Ted Leonsis

Wizards, Capitals owner Ted Leonsis reportedly vice chair of DC 2024 Olympic group

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A group trying to bring the 2024 Olympics to the Washington and Baltimore area named Washington businessmen Russ Ramsey and Ted Leonsis as leaders of its campaign, according to the Baltimore Business Journal.

Ramsey will be the chair and Leonsis the vice chair, according to the report. Leonsis is the owner of the NBA’s Washington Wizards and NHL’s Washington Capitals.

Leonsis and Washington Redskins owner Daniel Snyder backed D.C.’s effort when it was first announced in August.

The U.S. Olympic Committee has not said it will definitely bid for the 2024 Olympics, but it reportedly visited potential bid cities in the months before the Sochi Olympics. USOC Chairman Larry Probst said “it is our intention to bid for 2024” if elements are in place to facilitate a bid.

USOC CEO Scott Blackmun said in December that the USOC was in discussions with less than 10 cities. Blackmun did not name specific cities, but visits to Boston, Dallas, Los Angeles, Philadelphia and San Francisco were scheduled, according to Around the Rings.

The USOC said late last year that it would focus on a potential 2024 Olympic bid after the Sochi Olympics.

“We’re on track to make our decision by the end of 2014, whether we want to bid, and if we do, who our city would be,” Blackmun said in December.

The U.S. hasn’t hosted an Olympics since the 2002 Winter Games and is in the middle of its longest stretch between hosting Olympics since a 28-year gap between 1932 and 1960. The USOC sent letters to more than three dozen cities in 2013 to gauge interest in potentially hosting the Olympics.

Other potential 2024 bids could come from South Africa, Paris, Rome and Berlin.

Soccer superstar named 2018 Youth Olympics ambassador

Mikaela Shiffrin wins Aspen World Cup slalom

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With a slalom win today in Aspen, Colo., Mikaela Shiffrin broke some of the barriers she had been chasing.

“I don’t know if the stars will ever align like that again,” Shiffrin said in a media conference after being told she won with the biggest margin of victory in the history of women’s slalom since 1968: 3.07 seconds. “I don’t think [my competitors] are going to let me get away with three seconds ever again.”

En route to her fourth consecutive slalom World Cup title – which would tie the record for the most with Switzerland’s Vreni Schneider from 1992-95 – she became the first female skier to win four World Cup slalom races in a row since Austria’s Marlies Schild did it in the 2011-12 season.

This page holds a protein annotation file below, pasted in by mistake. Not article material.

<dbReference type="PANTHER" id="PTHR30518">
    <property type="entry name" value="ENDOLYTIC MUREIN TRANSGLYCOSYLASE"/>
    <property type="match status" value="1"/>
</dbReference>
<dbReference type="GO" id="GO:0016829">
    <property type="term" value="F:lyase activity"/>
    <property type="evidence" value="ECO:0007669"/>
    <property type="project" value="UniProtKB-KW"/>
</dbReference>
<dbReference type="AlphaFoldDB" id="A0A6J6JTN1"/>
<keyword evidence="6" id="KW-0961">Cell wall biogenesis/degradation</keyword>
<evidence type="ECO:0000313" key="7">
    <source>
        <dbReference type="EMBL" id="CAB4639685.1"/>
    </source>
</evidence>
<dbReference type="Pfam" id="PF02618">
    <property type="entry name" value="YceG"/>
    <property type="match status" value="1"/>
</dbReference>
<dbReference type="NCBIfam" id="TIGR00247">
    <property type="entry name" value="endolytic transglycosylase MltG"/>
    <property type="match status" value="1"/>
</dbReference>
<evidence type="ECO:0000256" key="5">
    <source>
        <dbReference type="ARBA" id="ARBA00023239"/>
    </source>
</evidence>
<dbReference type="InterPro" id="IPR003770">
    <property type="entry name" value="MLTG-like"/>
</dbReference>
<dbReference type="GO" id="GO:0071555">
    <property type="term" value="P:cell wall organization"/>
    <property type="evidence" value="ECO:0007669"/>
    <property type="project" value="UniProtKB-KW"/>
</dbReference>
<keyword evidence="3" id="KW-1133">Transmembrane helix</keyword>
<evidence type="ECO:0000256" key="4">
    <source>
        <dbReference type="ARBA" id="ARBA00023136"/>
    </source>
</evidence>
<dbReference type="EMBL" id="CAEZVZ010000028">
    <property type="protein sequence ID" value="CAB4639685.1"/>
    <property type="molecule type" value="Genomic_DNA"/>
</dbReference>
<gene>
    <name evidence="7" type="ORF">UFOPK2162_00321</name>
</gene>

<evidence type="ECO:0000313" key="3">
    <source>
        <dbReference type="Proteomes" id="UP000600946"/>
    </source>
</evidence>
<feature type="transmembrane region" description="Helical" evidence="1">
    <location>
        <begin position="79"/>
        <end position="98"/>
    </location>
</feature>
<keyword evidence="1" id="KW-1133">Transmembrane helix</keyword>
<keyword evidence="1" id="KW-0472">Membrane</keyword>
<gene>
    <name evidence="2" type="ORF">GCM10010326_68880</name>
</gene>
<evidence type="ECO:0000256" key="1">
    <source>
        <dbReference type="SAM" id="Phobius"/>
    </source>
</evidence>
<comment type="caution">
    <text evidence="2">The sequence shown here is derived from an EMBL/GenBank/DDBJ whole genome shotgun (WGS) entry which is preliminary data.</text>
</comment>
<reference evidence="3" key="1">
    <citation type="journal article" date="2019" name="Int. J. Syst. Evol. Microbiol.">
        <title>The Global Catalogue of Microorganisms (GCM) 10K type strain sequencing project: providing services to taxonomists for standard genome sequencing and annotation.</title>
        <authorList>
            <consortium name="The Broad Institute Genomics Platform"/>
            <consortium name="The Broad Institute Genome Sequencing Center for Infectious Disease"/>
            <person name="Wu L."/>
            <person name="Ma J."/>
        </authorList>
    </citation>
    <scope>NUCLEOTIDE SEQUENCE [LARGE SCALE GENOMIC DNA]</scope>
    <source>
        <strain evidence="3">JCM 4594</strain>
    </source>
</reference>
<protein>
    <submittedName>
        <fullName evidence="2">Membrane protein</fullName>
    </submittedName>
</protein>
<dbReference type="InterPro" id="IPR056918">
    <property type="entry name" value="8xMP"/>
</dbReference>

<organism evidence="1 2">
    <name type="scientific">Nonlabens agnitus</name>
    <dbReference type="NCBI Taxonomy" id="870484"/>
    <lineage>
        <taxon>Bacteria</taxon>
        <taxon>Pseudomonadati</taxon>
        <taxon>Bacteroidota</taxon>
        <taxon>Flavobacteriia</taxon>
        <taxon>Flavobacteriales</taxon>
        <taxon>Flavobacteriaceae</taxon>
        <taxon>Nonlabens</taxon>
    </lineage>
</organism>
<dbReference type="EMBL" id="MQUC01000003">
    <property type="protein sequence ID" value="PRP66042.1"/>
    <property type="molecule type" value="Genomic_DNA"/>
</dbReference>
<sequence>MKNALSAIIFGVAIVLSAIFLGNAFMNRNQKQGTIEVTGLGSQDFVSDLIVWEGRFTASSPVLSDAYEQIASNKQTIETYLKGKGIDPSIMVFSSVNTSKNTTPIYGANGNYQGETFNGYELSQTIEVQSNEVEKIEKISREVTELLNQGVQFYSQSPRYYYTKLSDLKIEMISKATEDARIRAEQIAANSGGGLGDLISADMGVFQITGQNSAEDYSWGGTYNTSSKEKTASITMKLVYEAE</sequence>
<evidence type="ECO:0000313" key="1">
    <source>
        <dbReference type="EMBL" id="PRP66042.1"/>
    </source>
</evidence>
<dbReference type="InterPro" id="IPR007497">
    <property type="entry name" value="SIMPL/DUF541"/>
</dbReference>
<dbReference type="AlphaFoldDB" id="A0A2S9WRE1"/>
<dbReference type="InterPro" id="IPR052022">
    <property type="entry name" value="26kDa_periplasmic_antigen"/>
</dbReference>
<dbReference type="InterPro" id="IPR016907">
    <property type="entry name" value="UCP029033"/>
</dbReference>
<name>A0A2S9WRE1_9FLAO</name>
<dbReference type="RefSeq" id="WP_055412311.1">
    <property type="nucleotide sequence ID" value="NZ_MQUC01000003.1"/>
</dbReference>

In addition, Shiffrin became the first female skier from the U.S. to win a slalom World Cup race in Aspen. And she’s now tied with France’s Perrine Pelen for sixth overall with total slalom World Cup victories.

“I was pissed after I made that ridiculous mistake yesterday,” Shiffrin said to media, referencing yesterday’s giant slalom crash. Both her and Lindsey Vonn crashed and did not finish in Aspen’s giant slalom. “I tried to use that anger today.”

Shiffrin called the mistake a “brainfart” and Vonn dismissed it because “giant slalom isn’t [her] strongest event.”

But, Shiffrin added that she already has her mind set on tomorrow, where she races slalom again, on NBC at 3 p.m. ET. The complete of the Olympic sports schedule is here.

“I just as quickly have to go back and settle in,” she said. “Tomorrow is a new race. I have to find a different motivation and try to take the same mentality and keep fighting.”

Slovakia’s Veronika Velez Zuzulova was second behind Shiffrin, followed by Sweden’s Frida Hansdotter.

By finishing behind Shiffrin in Aspen, Zuzulova extends her slalom World Cup podium finish streak to four.

Hansdotter has the second-most second place World Cup slalom finishes at 13 total, including today’s race. Only Pernilla Wiberg, of Sweden, has more with a total of 14.

MORE: Shiffrin, Vonn discuss friendship and rivalry

Fencing great Valentina Vezzali fails to qualify for Rio 2016

Mario Monti, Valentina Vezzali
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TURIN, Italy (AP) – Six-time Olympic champion fencer Valentina Vezzali has failed to qualify for next year’s Rio de Janeiro Games.

The 41-year-old Vezzali was eliminated in the second round of the foil event at the Trofeo Inalpi meet Saturday, while Italian teammate Arianna Errigo reached the semifinals and gained the necessary points to qualify.

Vezzali won at least one gold at the last five Olympics in either individual or team foil. She has a total of nine Olympic medals and 25 at world championships.

Her second son was born in 2013, the year in which she also became a member of Italy’s parliament.

Vezzali told the Gazzetta dello Sport this week that “I had another son and it was really difficult to come back. … I don’t think I have anything else to prove.”

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